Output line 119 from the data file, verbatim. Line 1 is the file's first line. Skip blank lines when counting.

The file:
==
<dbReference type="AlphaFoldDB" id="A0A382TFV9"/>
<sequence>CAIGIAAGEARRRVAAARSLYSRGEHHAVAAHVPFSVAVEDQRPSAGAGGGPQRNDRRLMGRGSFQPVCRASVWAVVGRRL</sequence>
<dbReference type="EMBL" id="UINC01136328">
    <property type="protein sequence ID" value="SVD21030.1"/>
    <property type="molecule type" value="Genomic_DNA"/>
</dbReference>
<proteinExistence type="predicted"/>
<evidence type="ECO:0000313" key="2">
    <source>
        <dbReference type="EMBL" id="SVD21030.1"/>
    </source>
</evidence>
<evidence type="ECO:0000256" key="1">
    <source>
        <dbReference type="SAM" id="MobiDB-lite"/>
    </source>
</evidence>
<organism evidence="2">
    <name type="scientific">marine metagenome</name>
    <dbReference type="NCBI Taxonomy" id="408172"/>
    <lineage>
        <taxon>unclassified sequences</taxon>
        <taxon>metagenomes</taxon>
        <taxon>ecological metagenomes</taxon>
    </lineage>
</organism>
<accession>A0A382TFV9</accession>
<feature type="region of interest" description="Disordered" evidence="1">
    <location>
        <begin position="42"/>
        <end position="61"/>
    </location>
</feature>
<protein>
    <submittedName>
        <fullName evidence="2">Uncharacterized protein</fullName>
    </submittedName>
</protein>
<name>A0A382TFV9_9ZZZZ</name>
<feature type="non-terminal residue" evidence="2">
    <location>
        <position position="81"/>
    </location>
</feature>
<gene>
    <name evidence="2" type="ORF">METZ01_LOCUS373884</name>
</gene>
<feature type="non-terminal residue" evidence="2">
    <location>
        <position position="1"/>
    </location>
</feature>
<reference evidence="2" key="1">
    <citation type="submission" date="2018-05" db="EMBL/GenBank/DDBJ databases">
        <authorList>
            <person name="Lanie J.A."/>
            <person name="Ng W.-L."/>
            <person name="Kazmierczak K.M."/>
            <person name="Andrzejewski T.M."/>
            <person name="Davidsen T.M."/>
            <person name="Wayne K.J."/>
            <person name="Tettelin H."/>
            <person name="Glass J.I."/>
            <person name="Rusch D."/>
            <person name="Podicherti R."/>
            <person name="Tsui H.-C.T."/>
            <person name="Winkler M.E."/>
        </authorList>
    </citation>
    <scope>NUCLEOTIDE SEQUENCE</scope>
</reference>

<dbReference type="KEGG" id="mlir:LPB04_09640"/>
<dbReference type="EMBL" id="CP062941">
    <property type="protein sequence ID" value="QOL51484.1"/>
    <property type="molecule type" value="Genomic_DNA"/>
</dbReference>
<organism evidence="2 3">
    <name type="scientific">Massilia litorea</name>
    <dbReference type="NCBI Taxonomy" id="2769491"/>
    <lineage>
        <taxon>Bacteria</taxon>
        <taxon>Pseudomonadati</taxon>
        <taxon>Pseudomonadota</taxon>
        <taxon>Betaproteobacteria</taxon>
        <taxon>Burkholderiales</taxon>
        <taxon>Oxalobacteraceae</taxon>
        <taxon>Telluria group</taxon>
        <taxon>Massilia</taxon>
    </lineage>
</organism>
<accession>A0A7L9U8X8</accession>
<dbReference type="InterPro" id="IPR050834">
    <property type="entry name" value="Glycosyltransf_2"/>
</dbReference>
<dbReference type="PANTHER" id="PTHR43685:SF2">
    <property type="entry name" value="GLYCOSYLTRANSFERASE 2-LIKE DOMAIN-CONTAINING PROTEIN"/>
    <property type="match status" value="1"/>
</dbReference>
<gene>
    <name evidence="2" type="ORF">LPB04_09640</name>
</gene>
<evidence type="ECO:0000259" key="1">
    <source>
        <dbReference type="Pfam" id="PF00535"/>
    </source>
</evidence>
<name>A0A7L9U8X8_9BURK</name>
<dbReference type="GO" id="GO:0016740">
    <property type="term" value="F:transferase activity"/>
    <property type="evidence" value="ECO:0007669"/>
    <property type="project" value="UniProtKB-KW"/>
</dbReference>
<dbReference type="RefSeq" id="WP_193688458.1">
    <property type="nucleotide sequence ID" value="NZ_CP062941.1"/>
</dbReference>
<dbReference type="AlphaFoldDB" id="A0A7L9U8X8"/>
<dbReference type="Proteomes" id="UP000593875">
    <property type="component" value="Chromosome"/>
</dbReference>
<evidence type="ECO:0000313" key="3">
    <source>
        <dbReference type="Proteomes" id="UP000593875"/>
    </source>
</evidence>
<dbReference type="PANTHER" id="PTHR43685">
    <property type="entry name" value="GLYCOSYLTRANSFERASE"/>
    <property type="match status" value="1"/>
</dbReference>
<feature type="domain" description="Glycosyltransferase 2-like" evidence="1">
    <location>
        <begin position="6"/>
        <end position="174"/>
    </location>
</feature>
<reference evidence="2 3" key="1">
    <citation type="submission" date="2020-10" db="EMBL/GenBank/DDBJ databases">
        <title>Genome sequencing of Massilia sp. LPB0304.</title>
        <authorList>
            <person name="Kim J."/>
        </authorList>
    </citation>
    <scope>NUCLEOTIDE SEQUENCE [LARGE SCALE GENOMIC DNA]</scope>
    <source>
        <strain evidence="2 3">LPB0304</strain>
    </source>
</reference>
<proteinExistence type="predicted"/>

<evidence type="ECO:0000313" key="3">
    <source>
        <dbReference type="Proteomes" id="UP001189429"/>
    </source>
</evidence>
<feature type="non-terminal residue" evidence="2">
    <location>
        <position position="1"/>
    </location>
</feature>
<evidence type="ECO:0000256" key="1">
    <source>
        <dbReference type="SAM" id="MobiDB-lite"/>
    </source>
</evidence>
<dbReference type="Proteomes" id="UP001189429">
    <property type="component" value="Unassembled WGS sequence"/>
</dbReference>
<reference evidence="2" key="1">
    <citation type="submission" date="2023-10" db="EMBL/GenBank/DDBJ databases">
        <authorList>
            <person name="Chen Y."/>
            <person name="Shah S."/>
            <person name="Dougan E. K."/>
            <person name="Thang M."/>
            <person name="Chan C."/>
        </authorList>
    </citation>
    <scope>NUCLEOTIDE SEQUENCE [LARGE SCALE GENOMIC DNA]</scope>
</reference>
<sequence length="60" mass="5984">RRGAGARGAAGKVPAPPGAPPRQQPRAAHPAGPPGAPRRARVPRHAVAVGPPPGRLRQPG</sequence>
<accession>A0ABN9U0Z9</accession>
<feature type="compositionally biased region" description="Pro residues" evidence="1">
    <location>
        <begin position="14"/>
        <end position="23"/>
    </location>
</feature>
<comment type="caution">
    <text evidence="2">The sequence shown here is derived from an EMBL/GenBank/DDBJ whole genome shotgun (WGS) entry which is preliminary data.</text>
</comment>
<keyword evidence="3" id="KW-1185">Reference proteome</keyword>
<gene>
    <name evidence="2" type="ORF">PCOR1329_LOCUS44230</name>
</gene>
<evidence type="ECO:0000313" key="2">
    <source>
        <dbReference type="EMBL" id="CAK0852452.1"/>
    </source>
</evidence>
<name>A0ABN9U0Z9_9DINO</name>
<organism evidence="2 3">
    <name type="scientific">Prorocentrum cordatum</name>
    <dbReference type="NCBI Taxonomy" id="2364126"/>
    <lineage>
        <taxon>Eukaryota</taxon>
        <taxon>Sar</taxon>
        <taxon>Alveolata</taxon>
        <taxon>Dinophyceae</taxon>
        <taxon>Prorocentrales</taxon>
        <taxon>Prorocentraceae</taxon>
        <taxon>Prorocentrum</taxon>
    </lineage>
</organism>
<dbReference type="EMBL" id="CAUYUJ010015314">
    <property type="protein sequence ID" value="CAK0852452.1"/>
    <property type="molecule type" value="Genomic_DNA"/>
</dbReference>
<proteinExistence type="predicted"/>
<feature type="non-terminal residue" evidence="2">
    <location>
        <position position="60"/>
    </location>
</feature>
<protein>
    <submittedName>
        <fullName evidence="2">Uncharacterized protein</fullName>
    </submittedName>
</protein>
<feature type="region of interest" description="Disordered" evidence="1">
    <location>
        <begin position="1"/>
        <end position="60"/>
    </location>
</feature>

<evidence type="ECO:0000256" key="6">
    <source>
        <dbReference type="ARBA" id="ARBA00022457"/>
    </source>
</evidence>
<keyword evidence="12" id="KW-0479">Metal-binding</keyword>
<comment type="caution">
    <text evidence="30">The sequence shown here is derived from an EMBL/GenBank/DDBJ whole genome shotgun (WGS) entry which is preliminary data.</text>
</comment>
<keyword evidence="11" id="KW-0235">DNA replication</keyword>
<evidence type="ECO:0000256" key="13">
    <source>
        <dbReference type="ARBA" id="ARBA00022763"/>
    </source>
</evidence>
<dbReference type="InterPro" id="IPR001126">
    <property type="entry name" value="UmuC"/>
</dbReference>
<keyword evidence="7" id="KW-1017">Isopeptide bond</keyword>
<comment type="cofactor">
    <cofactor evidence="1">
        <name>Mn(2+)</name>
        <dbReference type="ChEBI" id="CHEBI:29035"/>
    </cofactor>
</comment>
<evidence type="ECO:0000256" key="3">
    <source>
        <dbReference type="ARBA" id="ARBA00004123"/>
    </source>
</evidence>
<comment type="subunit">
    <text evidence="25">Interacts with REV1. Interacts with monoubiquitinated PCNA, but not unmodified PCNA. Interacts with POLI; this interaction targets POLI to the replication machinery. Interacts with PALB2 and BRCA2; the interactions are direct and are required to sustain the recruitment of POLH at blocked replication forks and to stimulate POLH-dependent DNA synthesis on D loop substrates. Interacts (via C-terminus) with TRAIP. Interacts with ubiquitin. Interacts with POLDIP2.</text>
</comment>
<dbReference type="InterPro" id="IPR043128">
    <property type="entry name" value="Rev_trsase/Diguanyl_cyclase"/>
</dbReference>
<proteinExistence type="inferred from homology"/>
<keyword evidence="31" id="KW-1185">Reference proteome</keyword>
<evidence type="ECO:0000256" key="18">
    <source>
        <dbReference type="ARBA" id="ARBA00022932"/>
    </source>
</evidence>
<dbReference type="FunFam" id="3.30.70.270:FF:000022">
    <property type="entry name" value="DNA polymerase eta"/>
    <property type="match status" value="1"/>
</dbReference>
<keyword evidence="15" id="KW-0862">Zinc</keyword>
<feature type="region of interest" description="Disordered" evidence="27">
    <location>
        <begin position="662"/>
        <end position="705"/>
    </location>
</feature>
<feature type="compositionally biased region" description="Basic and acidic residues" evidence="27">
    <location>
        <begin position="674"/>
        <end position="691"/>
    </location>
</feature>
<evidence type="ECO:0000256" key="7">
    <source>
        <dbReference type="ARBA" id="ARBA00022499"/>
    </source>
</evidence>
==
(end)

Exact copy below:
</dbReference>